A Guide to Outdoor Fitness for City-Dwellers
Exercising outdoors when living in a city can be more of a challenge. Your best bet will be to find a park close by. Most of them have running/walking/biking paths to make your workouts less stressful.
The best outdoor fitness near me
To find a place close to you, go online to your city’s website and search out parks and recreation spots. If you are new to a city, you might have a place close to you and not know it. While on the website, be sure to note the hours the trails and paths are open, amenities available and if they offer exercise classes or not.
Outdoor Fitness: Nature As Your Gym
Where to Work Out?
You can work out practically anywhere you like. Even the most urban areas have land with open space filled with soft grass and fresh air. Various parks, simple paths through the forest and even your backyard can make a great gym if you are motivated enough. Also, you are not limited by the particular hour when you can work out and there is no one hogging up the equipment you want to use. Possibilities are limitless and everything is free. Whether you like working out alone or with your pet or friends, fresh air and open space offer you peace and quiet you need to relax and start your day successfully.
Stuffy indoor gyms are not exactly the perfect fit for cardio workout. The lack of fresh air and enough space will certainly bother you and make you feel closed up. That is why you should go outside and do your cardio. These exercises can include a simple jog through the woods or a local park. Also, if you take your dog, you will both get some exercise and feel better. Don’t forget to bring small pet accessories with you to make the jogging more fun.
However, if jogging is not your thing there are various other ways to get your daily cardio. Hit the trails early in the morning and go for a relaxing but efficient hike with your friends. If you prefer team sports, you can always organize a friendly basketball, football or volleyball competition at the beach.
If your park doesn’t have trails or paths to run on, run to the park, and when there, opt for other types of exercise such as yoga, triceps dips on a park bench, squats, lunges and other exercises using just your body weight. As a cool down, walk/jog back home.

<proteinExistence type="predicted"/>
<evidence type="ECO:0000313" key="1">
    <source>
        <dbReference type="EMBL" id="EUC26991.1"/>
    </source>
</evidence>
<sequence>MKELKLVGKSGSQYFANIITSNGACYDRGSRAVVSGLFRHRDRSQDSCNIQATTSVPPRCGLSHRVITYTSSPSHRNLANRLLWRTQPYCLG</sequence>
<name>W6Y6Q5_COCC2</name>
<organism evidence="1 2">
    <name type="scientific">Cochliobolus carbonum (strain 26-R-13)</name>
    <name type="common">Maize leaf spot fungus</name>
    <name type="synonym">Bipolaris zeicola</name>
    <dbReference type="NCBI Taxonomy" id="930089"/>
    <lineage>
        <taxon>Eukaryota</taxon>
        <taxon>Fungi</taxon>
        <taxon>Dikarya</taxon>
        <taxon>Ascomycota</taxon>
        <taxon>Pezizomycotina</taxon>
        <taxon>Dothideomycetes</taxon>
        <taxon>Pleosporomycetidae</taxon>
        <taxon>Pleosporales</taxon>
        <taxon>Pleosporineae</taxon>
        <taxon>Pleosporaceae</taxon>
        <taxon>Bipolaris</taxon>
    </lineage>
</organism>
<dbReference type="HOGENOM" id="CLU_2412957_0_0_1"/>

If you can’t locate a park close to you, see if you can find a residential neighborhood where you can walk or run. Not only will there be less traffic, but it most likely will be quieter and have better scenery, especially if it happens to be a historic place.
Walking and Running Tips for City Dwellers
1. Park it. This is an obvious one, but it’s too important to ignore. City parks are made for running and walking! They’re usually free of traffic and noise, and many parks have better-quality trails and pavement than the streets do. Thanks to fewer cars and taxis and a higher density of trees and plants, these areas are also likely to have less pollution. This is especially important because exercise increases your breathing rate, making air quality that much more important.
2. Run in the place where you live. While parks are great for getting away, sometimes straying from the park can be a good thing when you need variety or a change of pace (pun intended). Jog or power walk through a residential area of town that has an interesting history or one that you find particularly charming or beautiful. Residential areas usually have less traffic and more flora and fauna than commercial areas.
3. Play red light, green light. Next time you’re stuck at a stoplight, don’t just stop or jog in place, impatiently waiting for the light to turn green. Use the break to do some squats or use that street pole for a few one-armed push-ups or that city bench for an assisted plank. If you need a break, enjoy the interruption and do a quick hamstring or shoulder stretch. Instead of fighting against the city’s nature, why not embrace it?
When running on city sidewalks, don’t stop running the red lights. Jog in place, do some vertical push-up against the stoplight pole … anything to keep moving while waiting for a walk light. To add some intensity to your training, run as fast as you can from one stoplight to the next. A type of HIIT, if you will.
As far as safety, trust your instinct. If it doesn’t “feel” right, it most likely isn’t. Always carry a cell phone, ID and some money – just enough to cover you in the case of an emergency. Oh … and never run in isolated places by yourself or in the dark. If you have a friend, see if that person wants to run with you. There is safety in numbers, and it gives you someone to talk to.
When snow or ice covers your running area, it may be time to find an indoor facility. Join a gym or fitness center and take your workouts indoors during inclement weather. Not only will it give you a change of pace but will also reduce your risk of suffering an injury from slipping on the ice or snow.
Just because you live in a city doesn’t mean you can’t exercise outdoors; you just may have to adapt your training routine to your city environment.